August 11, 2022

Arizona's Response Prompts OSHA to Reopen Comment Period on Revoking State Plan

A prepublication version (PDF) of an upcoming Federal Register notice indicates that OSHA intends to reopen the comment period for its proposed revocation of the Arizona state plan for occupational safety and health.

In April, OSHA announced that it had begun the process of revoking Arizona’s state plan due to “nearly a decade-long pattern of failures to adopt and enforce standards and enforcement policies at least as effective as” those of federal OSHA. According to OSHA, the state had failed to adopt federal OSHA’s maximum penalties, OHS standards, National Emphasis Programs (NEPs), and the agency’s COVID-19 Healthcare Emergency Temporary Standard. The agency invited public comments on the proposal, which were originally due May 26. OSHA then extended the deadline to July 5.

On that day, the Industrial Commission of Arizona (ICA) and the Arizona Division of Occupational Safety and Health (ADOSH) submitted a comment indicating that Arizona had in fact adopted OSHA’s NEPs and increases in penalties, and was poised to adopt final rules related to beryllium, cranes and derricks in construction, COVID-19 recordkeeping, and other standards. The state agencies conceded that they had not informed OSHA in a timely manner that Arizona had adopted OSHA’s NEP on trenching and excavation, which went into effect on Oct. 1, 2018. But ICA and ADOSH showed that the state had begun inspections as described under the NEP as early as May 2019.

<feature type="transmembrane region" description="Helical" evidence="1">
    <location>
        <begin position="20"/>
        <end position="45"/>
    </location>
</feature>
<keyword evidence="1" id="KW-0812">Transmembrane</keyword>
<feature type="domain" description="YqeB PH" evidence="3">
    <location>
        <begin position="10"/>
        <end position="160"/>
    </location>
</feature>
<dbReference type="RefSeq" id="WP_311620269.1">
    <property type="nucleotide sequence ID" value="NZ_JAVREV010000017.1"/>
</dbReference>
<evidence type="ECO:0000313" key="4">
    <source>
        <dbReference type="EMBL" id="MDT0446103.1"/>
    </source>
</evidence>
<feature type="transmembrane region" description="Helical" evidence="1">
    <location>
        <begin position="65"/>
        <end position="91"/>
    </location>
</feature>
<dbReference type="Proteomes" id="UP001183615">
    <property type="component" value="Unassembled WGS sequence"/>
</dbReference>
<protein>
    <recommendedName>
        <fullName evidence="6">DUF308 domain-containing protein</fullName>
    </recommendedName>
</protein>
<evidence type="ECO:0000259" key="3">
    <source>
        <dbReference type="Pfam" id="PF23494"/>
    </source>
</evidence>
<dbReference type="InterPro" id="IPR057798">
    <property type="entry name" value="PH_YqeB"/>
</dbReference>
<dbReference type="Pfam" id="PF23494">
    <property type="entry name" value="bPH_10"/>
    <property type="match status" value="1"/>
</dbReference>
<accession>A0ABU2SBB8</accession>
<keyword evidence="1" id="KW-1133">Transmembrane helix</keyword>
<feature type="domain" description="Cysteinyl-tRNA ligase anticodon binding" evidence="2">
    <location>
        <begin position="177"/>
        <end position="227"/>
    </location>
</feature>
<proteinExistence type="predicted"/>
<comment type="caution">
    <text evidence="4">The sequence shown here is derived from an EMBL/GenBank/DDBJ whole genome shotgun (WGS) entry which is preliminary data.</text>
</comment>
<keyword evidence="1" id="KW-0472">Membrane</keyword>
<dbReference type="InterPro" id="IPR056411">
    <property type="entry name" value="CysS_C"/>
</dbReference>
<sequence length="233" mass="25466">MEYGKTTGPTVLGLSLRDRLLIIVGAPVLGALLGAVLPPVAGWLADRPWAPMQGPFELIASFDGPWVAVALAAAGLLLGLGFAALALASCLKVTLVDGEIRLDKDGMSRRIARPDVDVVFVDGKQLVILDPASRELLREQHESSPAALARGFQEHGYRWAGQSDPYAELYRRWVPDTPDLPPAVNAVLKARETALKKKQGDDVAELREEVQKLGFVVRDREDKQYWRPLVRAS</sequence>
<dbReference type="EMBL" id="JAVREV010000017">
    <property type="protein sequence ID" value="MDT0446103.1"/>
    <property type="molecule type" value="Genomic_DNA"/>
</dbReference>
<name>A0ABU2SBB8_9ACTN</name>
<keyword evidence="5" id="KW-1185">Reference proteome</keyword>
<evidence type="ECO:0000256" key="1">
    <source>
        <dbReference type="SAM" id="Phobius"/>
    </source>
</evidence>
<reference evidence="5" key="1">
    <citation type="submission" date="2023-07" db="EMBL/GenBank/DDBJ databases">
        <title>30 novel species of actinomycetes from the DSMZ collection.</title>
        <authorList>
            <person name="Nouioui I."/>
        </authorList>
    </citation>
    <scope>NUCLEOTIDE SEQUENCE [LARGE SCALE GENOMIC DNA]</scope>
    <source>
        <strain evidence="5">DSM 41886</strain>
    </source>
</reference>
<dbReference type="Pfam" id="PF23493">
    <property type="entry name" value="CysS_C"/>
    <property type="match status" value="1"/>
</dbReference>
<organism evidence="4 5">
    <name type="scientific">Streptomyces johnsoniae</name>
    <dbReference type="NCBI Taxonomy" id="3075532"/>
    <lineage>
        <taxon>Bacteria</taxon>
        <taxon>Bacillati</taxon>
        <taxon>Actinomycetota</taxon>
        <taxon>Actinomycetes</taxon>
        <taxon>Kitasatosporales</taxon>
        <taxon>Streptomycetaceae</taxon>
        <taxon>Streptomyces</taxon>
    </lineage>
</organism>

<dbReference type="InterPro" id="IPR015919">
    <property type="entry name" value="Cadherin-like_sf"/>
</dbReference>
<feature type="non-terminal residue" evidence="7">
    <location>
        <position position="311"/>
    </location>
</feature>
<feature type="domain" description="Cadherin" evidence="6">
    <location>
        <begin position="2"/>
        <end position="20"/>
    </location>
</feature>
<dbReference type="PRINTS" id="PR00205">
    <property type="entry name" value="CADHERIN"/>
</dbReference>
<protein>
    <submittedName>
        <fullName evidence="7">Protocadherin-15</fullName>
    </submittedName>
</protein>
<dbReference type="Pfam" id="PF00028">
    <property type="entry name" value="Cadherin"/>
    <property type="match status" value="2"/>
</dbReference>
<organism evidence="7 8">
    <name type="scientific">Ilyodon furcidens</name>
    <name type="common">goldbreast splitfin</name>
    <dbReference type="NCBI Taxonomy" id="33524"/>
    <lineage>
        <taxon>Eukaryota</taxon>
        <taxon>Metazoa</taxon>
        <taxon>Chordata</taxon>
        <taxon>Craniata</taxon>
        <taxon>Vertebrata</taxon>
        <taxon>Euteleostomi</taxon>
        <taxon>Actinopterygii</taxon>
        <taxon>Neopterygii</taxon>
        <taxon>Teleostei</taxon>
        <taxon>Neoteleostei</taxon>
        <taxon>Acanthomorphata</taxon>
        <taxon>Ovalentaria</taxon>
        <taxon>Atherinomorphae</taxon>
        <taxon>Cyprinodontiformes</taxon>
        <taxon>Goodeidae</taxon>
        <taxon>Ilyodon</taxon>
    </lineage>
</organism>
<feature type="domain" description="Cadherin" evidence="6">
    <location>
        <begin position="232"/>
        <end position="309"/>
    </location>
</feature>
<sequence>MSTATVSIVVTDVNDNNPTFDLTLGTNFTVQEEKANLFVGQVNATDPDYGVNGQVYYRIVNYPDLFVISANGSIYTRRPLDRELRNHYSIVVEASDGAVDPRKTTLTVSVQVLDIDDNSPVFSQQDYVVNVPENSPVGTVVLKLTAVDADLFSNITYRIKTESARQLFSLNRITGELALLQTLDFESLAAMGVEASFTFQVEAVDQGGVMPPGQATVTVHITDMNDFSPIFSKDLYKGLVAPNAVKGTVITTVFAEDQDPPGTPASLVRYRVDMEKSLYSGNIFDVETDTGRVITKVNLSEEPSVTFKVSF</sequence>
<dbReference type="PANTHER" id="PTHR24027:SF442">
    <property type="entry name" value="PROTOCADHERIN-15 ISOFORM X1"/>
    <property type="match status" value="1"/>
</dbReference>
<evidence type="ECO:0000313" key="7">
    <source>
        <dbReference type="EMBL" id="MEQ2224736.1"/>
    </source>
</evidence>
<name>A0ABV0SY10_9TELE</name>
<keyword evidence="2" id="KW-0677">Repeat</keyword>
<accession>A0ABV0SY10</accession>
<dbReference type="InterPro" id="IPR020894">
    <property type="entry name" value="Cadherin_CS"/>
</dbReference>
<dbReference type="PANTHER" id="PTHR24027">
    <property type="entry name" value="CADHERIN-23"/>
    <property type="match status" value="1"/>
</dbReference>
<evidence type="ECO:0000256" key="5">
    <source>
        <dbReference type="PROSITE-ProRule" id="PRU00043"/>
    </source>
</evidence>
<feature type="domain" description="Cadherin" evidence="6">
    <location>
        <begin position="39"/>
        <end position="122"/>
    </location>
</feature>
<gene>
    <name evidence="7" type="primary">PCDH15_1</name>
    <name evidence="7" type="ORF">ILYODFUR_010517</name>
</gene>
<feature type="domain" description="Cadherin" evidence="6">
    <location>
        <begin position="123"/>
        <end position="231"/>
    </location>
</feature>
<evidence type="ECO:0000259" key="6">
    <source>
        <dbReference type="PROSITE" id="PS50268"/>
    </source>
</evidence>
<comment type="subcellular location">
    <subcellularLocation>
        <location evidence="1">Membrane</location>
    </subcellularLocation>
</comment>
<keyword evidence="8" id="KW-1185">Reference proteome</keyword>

The new Federal Register notice, which is scheduled to publish on Aug. 15, states that “OSHA has reviewed its records alongside ICA and ADOSH’s comment and finds that (with one minor exception) all of the ICA and ADOSH assertions described in this notice are accurate.” The agency is now inviting comments on how the state agencies’ comment should affect OSHA’s proposed revocation of the state plan. OSHA has also postponed a planned public hearing on the proposal.

In comments (PDF) submitted in response to OSHA’s original Federal Register notice, AIHA recommended that the Arizona state plan remain in place, citing ADOSH’s outreach programs, particularly regarding heat stress.